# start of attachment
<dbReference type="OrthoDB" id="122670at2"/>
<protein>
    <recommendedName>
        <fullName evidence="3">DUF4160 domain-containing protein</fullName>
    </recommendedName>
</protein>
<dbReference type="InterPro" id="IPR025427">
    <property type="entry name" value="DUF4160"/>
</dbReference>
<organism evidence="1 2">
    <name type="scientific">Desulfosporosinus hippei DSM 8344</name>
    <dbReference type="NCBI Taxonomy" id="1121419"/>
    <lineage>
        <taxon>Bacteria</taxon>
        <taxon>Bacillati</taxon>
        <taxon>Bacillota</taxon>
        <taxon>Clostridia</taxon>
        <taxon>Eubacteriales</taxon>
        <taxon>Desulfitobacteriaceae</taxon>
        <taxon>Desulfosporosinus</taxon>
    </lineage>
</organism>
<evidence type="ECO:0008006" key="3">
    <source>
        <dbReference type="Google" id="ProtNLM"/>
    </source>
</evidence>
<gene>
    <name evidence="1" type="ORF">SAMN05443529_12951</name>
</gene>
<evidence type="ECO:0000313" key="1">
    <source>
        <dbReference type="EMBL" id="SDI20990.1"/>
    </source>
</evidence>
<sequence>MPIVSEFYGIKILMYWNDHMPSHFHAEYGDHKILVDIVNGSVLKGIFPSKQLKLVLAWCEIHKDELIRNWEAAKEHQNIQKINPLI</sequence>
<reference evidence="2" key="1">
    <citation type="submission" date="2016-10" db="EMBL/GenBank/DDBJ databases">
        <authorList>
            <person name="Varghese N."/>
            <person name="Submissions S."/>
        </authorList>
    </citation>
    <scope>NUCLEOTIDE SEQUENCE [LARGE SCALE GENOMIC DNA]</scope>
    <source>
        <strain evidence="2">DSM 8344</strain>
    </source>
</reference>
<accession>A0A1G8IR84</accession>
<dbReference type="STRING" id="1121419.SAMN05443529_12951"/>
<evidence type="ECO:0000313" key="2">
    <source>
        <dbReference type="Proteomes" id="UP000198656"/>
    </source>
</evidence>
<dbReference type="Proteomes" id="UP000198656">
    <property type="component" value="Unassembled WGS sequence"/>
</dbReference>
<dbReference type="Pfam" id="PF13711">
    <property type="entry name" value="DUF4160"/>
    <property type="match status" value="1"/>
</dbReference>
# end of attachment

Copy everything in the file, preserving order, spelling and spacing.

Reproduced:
<dbReference type="OrthoDB" id="122670at2"/>
<protein>
    <recommendedName>
        <fullName evidence="3">DUF4160 domain-containing protein</fullName>
    </recommendedName>
</protein>
<dbReference type="InterPro" id="IPR025427">
    <property type="entry name" value="DUF4160"/>
</dbReference>
<organism evidence="1 2">
    <name type="scientific">Desulfosporosinus hippei DSM 8344</name>
    <dbReference type="NCBI Taxonomy" id="1121419"/>
    <lineage>
        <taxon>Bacteria</taxon>
        <taxon>Bacillati</taxon>
        <taxon>Bacillota</taxon>
        <taxon>Clostridia</taxon>
        <taxon>Eubacteriales</taxon>
        <taxon>Desulfitobacteriaceae</taxon>
        <taxon>Desulfosporosinus</taxon>
    </lineage>
</organism>
<evidence type="ECO:0008006" key="3">
    <source>
        <dbReference type="Google" id="ProtNLM"/>
    </source>
</evidence>
<gene>
    <name evidence="1" type="ORF">SAMN05443529_12951</name>
</gene>
<evidence type="ECO:0000313" key="1">
    <source>
        <dbReference type="EMBL" id="SDI20990.1"/>
    </source>
</evidence>
<sequence>MPIVSEFYGIKILMYWNDHMPSHFHAEYGDHKILVDIVNGSVLKGIFPSKQLKLVLAWCEIHKDELIRNWEAAKEHQNIQKINPLI</sequence>
<reference evidence="2" key="1">
    <citation type="submission" date="2016-10" db="EMBL/GenBank/DDBJ databases">
        <authorList>
            <person name="Varghese N."/>
            <person name="Submissions S."/>
        </authorList>
    </citation>
    <scope>NUCLEOTIDE SEQUENCE [LARGE SCALE GENOMIC DNA]</scope>
    <source>
        <strain evidence="2">DSM 8344</strain>
    </source>
</reference>
<accession>A0A1G8IR84</accession>
<dbReference type="STRING" id="1121419.SAMN05443529_12951"/>
<evidence type="ECO:0000313" key="2">
    <source>
        <dbReference type="Proteomes" id="UP000198656"/>
    </source>
</evidence>
<dbReference type="Proteomes" id="UP000198656">
    <property type="component" value="Unassembled WGS sequence"/>
</dbReference>
<dbReference type="Pfam" id="PF13711">
    <property type="entry name" value="DUF4160"/>
    <property type="match status" value="1"/>
</dbReference>